Santapana, Sāntapana: 8 definitions

Introduction

Introduction:

Santapana means something in Hinduism, Sanskrit, Marathi. If you want to know the exact meaning, history, etymology or English translation of this term then check out the descriptions on this page. Add your comment or reference to a book if you want to contribute to this summary article.

In Hinduism

Purana and Itihasa (epic history)

[«previous next»] — Santapana in Purana glossary
Source: Cologne Digital Sanskrit Dictionaries: The Purana Index

Sāntapana (सान्तपन).—An expiation ceremony for ascetics guilty of sexual act.*

  • * Vāyu-purāṇa 18. 8.
Purana book cover
context information

The Purana (पुराण, purāṇas) refers to Sanskrit literature preserving ancient India’s vast cultural history, including historical legends, religious ceremonies, various arts and sciences. The eighteen mahapuranas total over 400,000 shlokas (metrical couplets) and date to at least several centuries BCE.

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Dhanurveda (science of warfare)

Source: Wisdom Library: Dhanurveda

Santāpana (सन्तापन) refers to a kind of weapon (inflaming, tormenting). It is a Sanskrit word defined in the Dhanurveda-saṃhitā, which contains a list of no less than 117 weapons. The Dhanurveda-saṃhitā is said to have been composed by the sage Vasiṣṭha, who in turn transmitted it trough a tradition of sages, which can eventually be traced to Śiva and Brahmā.

Dhanurveda book cover
context information

Dhanurveda (धनुर्वेद) refers to the “knowledge of warfare” and, as an upaveda, is associated with the Ṛgveda. It contains instructions on warfare, archery and ancient Indian martial arts, dating back to the 2nd-3rd millennium BCE.

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Dharmashastra (religious law)

Source: Shodhganga: The saurapurana - a critical study (dharma)

Sāntapana (सान्तपन) refers to type of penance for expiating (prāyaścitta) sins (pātaka) according to the Manusmṛti XI.213.—Accordingly, “Subsisting on the urine of cows, cow-dung, milk, sour milk clarified butter and a decoction of kuśa grass and fasting during one day and night, that is called a sāntapana-kṛcchra. On approaching a prostitute prājāpatya-kṛcchra should be performed and on approaching a widow of other person, sāntapana-vrata is the expiation”.

Dharmashastra book cover
context information

Dharmashastra (धर्मशास्त्र, dharmaśāstra) contains the instructions (shastra) regarding religious conduct of livelihood (dharma), ceremonies, jurisprudence (study of law) and more. It is categorized as smriti, an important and authoritative selection of books dealing with the Hindu lifestyle.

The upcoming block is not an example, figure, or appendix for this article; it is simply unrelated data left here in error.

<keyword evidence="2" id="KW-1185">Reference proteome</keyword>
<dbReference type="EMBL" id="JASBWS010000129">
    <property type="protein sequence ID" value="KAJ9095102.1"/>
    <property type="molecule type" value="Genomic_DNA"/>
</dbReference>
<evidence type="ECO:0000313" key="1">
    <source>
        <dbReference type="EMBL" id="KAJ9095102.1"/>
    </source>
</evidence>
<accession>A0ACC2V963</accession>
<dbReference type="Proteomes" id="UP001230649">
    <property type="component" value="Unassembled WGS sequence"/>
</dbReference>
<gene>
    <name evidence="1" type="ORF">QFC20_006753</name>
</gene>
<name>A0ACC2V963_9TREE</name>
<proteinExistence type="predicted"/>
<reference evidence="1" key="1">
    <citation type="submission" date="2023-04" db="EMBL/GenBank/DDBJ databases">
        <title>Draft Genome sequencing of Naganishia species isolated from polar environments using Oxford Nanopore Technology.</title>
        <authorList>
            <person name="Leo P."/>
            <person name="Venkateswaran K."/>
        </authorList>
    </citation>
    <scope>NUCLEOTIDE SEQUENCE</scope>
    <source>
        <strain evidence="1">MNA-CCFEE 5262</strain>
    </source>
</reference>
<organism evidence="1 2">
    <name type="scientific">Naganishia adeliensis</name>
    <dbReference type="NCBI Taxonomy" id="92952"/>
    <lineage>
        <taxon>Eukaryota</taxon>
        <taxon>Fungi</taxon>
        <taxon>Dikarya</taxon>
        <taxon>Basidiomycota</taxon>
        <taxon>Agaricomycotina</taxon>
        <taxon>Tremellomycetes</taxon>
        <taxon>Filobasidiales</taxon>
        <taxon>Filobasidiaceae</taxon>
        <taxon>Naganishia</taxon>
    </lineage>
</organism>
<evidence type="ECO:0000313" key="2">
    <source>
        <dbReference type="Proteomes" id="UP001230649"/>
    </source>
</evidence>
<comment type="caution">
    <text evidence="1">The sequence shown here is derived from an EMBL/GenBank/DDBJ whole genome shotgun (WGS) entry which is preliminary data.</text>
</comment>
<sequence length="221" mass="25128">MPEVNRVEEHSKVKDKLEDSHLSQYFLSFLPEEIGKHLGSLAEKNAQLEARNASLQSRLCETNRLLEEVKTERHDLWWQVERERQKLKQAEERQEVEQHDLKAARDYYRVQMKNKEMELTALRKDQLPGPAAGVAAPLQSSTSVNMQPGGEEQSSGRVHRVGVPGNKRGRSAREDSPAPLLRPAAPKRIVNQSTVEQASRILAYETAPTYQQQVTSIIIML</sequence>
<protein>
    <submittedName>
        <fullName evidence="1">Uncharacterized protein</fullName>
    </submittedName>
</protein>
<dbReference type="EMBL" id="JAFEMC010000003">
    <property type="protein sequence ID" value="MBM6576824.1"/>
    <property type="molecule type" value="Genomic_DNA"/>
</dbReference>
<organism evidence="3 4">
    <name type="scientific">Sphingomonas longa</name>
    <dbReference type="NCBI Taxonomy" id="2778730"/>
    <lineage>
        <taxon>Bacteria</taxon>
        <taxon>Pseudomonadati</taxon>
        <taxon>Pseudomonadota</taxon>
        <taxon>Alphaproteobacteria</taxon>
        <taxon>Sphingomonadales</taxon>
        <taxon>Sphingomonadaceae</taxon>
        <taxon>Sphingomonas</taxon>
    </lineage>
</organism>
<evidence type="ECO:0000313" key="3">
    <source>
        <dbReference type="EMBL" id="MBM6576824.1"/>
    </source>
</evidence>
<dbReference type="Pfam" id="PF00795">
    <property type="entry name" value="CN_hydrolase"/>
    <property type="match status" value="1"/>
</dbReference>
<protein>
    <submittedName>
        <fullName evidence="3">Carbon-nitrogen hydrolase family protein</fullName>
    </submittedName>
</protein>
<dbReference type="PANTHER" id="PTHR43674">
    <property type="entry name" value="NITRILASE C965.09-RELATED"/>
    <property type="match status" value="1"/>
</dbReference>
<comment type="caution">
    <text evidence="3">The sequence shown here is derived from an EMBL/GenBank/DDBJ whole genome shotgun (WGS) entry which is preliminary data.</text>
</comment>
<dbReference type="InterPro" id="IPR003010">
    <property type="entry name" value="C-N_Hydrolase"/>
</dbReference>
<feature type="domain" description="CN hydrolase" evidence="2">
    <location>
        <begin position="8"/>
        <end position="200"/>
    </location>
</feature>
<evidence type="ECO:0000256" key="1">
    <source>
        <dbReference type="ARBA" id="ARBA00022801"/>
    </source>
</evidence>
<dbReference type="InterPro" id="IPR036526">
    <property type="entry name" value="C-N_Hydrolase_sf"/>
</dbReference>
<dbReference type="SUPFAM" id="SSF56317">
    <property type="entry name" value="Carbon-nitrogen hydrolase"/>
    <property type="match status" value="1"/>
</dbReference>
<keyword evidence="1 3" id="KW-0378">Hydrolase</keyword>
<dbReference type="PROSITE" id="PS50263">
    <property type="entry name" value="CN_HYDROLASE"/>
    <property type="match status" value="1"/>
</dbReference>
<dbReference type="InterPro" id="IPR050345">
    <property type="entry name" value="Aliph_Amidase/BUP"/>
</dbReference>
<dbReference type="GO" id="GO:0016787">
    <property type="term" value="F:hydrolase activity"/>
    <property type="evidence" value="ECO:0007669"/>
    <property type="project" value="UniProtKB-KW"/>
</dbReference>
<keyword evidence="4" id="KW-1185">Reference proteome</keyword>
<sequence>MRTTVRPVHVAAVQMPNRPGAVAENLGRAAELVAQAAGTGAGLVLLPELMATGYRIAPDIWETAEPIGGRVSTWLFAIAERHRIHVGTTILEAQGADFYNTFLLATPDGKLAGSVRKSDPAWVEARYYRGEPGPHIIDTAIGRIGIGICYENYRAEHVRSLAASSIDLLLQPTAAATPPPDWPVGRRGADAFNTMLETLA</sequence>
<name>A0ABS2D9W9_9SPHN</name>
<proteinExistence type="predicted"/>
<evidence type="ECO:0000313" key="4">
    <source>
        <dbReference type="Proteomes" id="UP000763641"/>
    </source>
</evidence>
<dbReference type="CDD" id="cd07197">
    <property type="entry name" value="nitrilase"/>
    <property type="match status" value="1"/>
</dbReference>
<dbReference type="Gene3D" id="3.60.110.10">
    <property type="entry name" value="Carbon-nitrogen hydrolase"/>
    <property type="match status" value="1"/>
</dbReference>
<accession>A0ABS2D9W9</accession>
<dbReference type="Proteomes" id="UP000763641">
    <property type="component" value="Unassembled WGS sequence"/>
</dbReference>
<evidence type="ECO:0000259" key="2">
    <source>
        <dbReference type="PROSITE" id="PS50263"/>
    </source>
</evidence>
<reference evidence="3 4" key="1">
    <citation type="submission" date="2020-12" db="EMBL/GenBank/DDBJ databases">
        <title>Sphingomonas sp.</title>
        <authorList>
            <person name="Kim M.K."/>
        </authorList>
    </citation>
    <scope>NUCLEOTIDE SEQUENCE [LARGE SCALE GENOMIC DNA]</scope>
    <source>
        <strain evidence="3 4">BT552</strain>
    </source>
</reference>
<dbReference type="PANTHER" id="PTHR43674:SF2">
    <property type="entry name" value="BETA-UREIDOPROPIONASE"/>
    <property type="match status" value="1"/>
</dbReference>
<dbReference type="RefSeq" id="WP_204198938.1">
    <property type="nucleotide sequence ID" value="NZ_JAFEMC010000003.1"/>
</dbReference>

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Languages of India and abroad

Marathi-English dictionary

[«previous next»] — Santapana in Marathi glossary
Source: DDSA: The Molesworth Marathi and English Dictionary

santāpana (संतापन).—n S Burning, scorching, heating. 2 Exciting, exasperating, inflaming, afflicting.

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sāntapana (सांतपन).—n S A form of penance.

context information

Marathi is an Indo-European language having over 70 million native speakers people in (predominantly) Maharashtra India. Marathi, like many other Indo-Aryan languages, evolved from early forms of Prakrit, which itself is a subset of Sanskrit, one of the most ancient languages of the world.

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Sanskrit dictionary

[«previous next»] — Santapana in Sanskrit glossary
Source: DDSA: The practical Sanskrit-English dictionary

Sāntapana (सान्तपन).—A kind of rigid penance; cf. गोमूत्रं गोमयं क्षीरं दधि सर्पिः कृशोदकम् । एकरात्रोपवासश्च कृच्छ्रं सान्तपनं स्मृतम् (gomūtraṃ gomayaṃ kṣīraṃ dadhi sarpiḥ kṛśodakam | ekarātropavāsaśca kṛcchraṃ sāntapanaṃ smṛtam) || Ms.11.212.

Derivable forms: sāntapanam (सान्तपनम्).

Source: Cologne Digital Sanskrit Dictionaries: Shabda-Sagara Sanskrit-English Dictionary

Santapana (सन्तपन).—n.

(-naṃ) Inflaming, torturing.

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Santāpana (सन्तापन).—n.

(-naṃ) 1. Burning, scorching. 2. Paining, affliction. 3. Exciting passion. m.

(-naḥ) One of the arrows of Kamadeva or love. E. sam before tap to heat, causal form, yuc or lyuṭ aff.

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Sāntapana (सान्तपन).—n.

(-naṃ) 1. A sort of penance; the lighter kind is feeding on a mixture of curds, &c. for one day and fasting the next; the severer is feeding six successive days, severally, on the same articles, or on cow’s urine, cow’s ordure, milk, curds, Ghee, and water in which Kuśa grass has been steeped, and fasting on the seventh. E. sam completely, tapana austerity, aṇ added.

Source: Cologne Digital Sanskrit Dictionaries: Benfey Sanskrit-English Dictionary

Sāntapana (सान्तपन).—i. e. sam-tap + ana + a, n. A sort of penance, [Mānavadharmaśāstra] 11, 212; 5, 20; 11, 129.

Source: Cologne Digital Sanskrit Dictionaries: Yates Sanskrit-English Dictionary

1) Santāpana (सन्तापन):—(naḥ) 1. m. One of the arrows of Kāma-deva. n. Burning; exciting passion; affliction.

2) Sāntapana (सान्तपन):—(naṃ) 1. n. A sort of penance; eating cow’s dung, &c. during six days and fasting on the seventh.

context information

Sanskrit, also spelled संस्कृतम् (saṃskṛtam), is an ancient language of India commonly seen as the grandmother of the Indo-European language family (even English!). Closely allied with Prakrit and Pali, Sanskrit is more exhaustive in both grammar and terms and has the most extensive collection of literature in the world, greatly surpassing its sister-languages Greek and Latin.

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